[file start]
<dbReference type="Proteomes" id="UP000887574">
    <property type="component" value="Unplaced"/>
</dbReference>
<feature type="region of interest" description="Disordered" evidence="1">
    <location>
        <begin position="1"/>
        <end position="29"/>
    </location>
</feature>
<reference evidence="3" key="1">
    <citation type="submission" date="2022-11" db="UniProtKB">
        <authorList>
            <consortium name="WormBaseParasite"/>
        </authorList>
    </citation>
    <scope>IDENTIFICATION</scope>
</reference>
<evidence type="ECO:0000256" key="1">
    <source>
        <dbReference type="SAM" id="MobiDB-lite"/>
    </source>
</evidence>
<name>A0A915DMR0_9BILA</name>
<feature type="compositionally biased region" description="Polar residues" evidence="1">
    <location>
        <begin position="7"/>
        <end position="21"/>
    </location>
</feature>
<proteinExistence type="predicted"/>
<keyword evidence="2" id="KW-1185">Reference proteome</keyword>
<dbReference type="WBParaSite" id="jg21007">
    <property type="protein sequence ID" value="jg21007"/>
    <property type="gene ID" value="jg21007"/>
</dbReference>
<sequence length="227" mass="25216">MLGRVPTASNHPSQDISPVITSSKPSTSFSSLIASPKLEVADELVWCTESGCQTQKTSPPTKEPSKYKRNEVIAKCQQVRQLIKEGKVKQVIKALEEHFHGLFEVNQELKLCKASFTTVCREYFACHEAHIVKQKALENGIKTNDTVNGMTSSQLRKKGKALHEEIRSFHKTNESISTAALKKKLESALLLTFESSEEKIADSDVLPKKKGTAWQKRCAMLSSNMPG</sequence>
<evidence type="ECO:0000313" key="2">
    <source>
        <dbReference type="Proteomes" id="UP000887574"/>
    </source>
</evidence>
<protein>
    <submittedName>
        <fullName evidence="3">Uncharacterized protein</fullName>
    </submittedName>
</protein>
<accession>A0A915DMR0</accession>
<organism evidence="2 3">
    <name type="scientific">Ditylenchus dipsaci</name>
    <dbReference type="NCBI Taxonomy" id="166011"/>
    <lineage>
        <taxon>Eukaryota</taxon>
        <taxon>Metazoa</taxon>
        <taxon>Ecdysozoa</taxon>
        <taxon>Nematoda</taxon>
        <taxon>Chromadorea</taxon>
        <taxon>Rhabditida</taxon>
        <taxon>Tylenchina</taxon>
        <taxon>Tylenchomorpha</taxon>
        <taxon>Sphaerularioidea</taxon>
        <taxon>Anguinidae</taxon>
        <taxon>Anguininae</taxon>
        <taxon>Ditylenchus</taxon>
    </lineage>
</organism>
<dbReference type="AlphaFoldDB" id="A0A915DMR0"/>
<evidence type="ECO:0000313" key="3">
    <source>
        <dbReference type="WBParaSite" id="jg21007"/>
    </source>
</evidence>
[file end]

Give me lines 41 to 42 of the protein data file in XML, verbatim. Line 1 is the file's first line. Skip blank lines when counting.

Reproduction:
</evidence>
<protein>